Mohan Murti

Euthanasia and law of karma

MOHAN MURTI | Updated on November 27, 2017

The Supreme Court has given the go ahead for assisted suicide.   -  th+SEP+THE HINDU

Much interesting and intelligent debate has been going on in the press and the media on the justification or otherwise, of passive euthanasia which the Supreme Court has recently held as allowable in extreme situations involving terminally ill patients, even as it rejected a plea for its use in the case of a woman who has been in a vegetative state for nearly four decades.

The medical and para medical staff of KEM hospital who have maintained this woman in coma, for over 37 years and well-nigh adopted her as one of their own, celebrated the Supreme Court judgement with glee and distributing sweets.

Even if some urban Indians, not only strongly favour euthanasia, but go a step further and plead that it is in the interest and welfare of the person suffering, the western world – specially Europeans, fully understand the widely held Indian perceptions against it. Because, in almost all of Europe too, there is an ongoing debate over assisted suicide and euthanasia.

Assisted suicide laws in Europe are lucid and clear in some States but vague, imprecise, ambiguous – if they exist at all – in others. Nevertheless, it is considered contrary to medical ethics for a doctor to assist a suicide.

German court ruling

It was only in June 2010, Germany's highest criminal court ruled that passive assisted suicide is legal if the patient has explicitly decreed his or her wish that treatment used to keep the patient alive should be terminated.

Turning off a ventilator or cutting a feeding tube fall under the category of permissible forms of terminating treatment. The Indian Supreme Court may have used this as a reference in its recent judgment.

Passive assisted suicide is also legal if the process of dying has irreversibly begun. Active assisted suicide remains illegal in Germany.

Liberal Swiss Laws

Switzerland has non-interventionist laws on assisted suicide in comparison with many other countries, although the practice is also legal in Belgium and the Netherlands. In recent years, hundreds of people have trudged to Switzerland to use the services of Dignitas, a leading assisted suicide organisation in the Alpine nation, founded by a Swiss human rights lawyer.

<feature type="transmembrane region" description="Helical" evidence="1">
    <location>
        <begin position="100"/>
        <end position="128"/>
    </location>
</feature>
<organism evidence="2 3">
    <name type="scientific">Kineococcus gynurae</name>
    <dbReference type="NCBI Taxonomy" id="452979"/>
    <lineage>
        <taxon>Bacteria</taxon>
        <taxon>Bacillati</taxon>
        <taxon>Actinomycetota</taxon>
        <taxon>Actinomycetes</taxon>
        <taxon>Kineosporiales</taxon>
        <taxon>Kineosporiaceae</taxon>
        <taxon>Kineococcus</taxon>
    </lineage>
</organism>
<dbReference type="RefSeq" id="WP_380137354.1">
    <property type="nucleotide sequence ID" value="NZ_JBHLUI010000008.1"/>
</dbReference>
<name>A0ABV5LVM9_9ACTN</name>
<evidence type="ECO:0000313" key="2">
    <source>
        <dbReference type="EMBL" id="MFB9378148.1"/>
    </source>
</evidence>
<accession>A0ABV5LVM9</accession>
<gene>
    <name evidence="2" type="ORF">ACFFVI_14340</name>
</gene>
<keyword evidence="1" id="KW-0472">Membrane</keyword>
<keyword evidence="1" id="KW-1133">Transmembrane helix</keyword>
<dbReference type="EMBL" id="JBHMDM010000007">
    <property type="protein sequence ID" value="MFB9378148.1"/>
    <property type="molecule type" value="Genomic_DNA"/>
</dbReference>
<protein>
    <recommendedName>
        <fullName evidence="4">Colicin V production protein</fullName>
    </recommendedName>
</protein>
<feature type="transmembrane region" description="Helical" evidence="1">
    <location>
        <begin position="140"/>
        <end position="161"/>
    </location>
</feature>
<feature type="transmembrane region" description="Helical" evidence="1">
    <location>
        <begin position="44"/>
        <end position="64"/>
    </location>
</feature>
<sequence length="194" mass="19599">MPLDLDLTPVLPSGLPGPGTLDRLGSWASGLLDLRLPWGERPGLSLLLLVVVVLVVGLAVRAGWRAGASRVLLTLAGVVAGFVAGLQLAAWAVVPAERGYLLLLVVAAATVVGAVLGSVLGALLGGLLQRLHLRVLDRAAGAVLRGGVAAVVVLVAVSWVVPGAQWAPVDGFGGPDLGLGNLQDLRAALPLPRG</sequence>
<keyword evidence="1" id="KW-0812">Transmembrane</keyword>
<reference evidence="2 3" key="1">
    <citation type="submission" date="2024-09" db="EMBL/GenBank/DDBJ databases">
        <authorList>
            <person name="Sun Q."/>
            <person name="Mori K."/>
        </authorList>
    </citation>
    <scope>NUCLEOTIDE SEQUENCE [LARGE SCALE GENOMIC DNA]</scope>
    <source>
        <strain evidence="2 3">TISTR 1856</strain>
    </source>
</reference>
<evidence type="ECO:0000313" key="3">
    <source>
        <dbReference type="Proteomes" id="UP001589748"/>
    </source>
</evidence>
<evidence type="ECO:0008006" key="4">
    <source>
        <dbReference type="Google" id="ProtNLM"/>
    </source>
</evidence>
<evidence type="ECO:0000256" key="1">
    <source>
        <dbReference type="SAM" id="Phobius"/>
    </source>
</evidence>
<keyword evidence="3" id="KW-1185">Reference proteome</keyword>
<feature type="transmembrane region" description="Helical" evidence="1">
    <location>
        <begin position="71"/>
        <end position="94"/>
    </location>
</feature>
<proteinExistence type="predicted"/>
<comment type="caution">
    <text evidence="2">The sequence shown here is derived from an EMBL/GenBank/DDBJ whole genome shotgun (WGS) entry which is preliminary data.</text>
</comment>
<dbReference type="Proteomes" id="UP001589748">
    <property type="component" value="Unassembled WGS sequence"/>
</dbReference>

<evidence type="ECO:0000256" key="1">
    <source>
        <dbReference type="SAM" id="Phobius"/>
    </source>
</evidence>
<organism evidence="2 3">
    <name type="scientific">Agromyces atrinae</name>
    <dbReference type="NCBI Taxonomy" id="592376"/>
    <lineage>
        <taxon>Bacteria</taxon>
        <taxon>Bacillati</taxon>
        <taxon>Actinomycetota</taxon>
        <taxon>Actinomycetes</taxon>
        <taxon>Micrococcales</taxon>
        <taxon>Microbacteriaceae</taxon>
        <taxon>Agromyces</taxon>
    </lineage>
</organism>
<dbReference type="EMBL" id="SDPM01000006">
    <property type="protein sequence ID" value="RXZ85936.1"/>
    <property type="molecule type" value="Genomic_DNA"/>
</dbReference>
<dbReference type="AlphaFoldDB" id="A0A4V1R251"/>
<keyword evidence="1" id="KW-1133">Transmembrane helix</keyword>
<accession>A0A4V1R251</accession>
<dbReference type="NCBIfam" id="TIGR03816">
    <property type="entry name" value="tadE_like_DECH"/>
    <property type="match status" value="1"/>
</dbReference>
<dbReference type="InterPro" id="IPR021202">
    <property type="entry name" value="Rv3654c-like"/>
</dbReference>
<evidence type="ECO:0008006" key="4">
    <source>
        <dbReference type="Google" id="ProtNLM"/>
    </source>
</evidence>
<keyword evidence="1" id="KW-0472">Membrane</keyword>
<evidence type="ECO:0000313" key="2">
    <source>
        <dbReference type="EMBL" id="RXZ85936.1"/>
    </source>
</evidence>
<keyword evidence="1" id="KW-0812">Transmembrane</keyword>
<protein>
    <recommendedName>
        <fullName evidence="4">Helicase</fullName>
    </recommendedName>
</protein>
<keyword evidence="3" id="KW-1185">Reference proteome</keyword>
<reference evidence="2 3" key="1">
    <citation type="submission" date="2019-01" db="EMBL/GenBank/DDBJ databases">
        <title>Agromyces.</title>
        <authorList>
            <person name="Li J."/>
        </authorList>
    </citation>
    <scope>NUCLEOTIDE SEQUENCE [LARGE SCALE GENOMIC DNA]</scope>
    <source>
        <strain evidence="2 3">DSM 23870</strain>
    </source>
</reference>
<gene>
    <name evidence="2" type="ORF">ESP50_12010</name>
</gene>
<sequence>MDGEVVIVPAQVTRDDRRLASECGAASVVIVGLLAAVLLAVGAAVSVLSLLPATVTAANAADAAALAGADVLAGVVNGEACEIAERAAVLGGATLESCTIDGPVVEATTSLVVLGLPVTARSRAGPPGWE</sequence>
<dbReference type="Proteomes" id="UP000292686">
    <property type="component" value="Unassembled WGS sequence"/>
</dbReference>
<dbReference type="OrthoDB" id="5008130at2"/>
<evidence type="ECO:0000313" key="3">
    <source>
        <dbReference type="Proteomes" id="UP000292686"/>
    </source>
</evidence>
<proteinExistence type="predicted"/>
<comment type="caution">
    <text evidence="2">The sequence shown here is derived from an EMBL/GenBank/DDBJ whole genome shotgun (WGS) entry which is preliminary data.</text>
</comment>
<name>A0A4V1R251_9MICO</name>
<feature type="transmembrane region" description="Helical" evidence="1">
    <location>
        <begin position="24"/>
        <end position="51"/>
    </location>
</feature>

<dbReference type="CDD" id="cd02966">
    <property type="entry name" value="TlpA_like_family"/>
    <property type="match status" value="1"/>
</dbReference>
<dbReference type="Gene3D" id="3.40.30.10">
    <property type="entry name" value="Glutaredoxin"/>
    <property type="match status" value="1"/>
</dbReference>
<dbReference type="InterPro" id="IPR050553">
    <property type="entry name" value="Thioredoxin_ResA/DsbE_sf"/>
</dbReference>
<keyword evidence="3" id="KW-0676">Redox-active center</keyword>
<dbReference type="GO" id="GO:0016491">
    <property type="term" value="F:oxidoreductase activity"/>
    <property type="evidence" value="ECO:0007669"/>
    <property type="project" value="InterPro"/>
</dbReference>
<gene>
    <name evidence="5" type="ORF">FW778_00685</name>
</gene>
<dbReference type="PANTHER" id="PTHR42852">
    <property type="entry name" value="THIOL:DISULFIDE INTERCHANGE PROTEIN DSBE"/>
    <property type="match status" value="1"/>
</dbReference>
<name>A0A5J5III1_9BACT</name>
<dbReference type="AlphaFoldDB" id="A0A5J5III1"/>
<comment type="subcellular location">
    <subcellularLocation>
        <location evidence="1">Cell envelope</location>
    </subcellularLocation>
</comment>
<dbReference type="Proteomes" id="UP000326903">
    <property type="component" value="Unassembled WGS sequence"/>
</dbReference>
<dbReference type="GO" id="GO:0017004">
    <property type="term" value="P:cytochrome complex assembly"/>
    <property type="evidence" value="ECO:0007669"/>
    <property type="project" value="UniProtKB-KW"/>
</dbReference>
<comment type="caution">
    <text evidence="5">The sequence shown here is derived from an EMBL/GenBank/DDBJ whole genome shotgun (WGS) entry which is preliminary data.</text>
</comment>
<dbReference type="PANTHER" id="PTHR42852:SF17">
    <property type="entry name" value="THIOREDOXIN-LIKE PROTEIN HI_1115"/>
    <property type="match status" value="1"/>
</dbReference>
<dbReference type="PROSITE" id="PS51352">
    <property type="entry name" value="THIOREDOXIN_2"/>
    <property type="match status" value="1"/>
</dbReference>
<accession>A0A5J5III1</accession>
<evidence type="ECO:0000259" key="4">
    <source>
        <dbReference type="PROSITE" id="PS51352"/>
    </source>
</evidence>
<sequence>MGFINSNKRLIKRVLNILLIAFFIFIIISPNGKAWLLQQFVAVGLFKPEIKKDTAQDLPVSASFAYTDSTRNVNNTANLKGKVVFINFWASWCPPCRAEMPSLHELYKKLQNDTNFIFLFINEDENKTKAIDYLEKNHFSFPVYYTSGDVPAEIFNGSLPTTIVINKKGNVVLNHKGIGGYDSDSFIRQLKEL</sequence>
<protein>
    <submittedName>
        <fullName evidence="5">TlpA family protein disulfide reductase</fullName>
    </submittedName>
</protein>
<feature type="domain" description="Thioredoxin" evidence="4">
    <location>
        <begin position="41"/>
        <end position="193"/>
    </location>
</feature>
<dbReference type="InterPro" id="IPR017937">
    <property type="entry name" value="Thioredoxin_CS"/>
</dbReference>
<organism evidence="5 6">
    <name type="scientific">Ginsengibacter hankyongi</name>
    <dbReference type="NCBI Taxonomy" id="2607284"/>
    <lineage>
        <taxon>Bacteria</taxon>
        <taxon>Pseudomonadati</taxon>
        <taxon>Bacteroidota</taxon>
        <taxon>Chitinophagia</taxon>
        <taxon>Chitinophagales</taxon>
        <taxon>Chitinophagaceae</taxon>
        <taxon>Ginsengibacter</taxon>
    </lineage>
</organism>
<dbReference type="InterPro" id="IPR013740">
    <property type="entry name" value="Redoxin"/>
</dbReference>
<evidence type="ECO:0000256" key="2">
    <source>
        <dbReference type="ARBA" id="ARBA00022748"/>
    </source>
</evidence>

Many go on this gory journey with a ‘one-way-ticket', from Germany and Britain, where assisted suicide remains illegal.

In Switzerland, all that is needed is for a doctor to authenticate that the person in question wishes to depart this life and then write down a prescription for a fatal dose of the barbiturate sodium pentobarbital.

People wishing to die are accompanied by a ‘suicide aide,' ut patients administer the dose themselves.

Dutch rights

The Netherlands is yet another European nation where very under the weather people have the right to medical assistance to slay themselves, if they choose to do so.

About 2,000 people die through assistance from the doctor each year. Belgium too, allows physician-assisted death in various incarnations.

Sweden has no law specifically proscribing assisted suicide. Neighbouring Norway has criminal sanctions against assisted suicide by using the charge “accessory to murder”. Denmark, France and Finland have nothing in their criminal code about assisted suicide.

In Italy the action is legally outlawed, although pro-euthanasia activists in Rome and Turin are pressing hard for law reform. Luxembourg does not outlaw assistance in suicide because suicide itself is not a crime.

In Scotland, England and Wales there is a likelihood of up to 14 years imprisonment for anybody supporting suicide. Oddly, suicide itself is not a crime, having been decriminalised in 1961. Thus, it is a crime to assist in a non-crime. Assisted suicide is a crime in the Republic of Ireland.

In my view there is a world of difference between a non-Indian faith that does not believe in another life and the Indian that is founded on the beginningless-endless continuum of life. Sankaracharya's Bhaja Govindam says:

“Punarapi jananam punarapi maranam,

Punarapi janani jatare sayanam”.

Meaning: “Birth leads to death, to birth again, from the mother's womb”.

The endless cycle itself is woven around the theory of karma which conveys very plainly, that all thoughts, words, actions of a person, produce an equivalent reaction or result, for himself — here itself or, hereinafter in a future life or lives. One will enjoy or suffer the results of one's deeds. Even the good great lord is not exempted. As Vamana, he interned the great Bali, unjustly. And when he incarnated as Krishna, he was tied down with ropes, by his own mother!

The Indian faith, therefore, reconciles to everyone's pleasures and pains as a means to work out the individual's baggage of past Karmas.

Let me emphasise that I am not canvassing this faith. It just happens to be there in the depths of the Indian faith, for millennia and cannot be wished away.

In this situation, while the ongoing debate would look perfectly logical, the abiding faith of a large community needs to be factored in.

There seems to be no logic in faith, whether in India or elsewhere. But, there it is — a baggage of sorts, most cannot do without. If you terminate a suffering prematurely, another life would be needed to finish up and disband.

As the scriptures say: “ Sukritam dushkritam chaiva gachantam anugachathi”. Meaning: “What goes along as baggage of the departed are the good and bad deeds, only”. That enigmatic, unfathomable, inscrutable law of karma cannot be swiped away or escaped, by euthanasia.

(The author is former Europe Director, CII.


Follow us on Telegram, Facebook, Twitter, Instagram, YouTube and Linkedin. You can also download our Android App or IOS App.

Published on March 21, 2011
This article is closed for comments.
Please Email the Editor
This article is closed for comments.
Please Email the Editor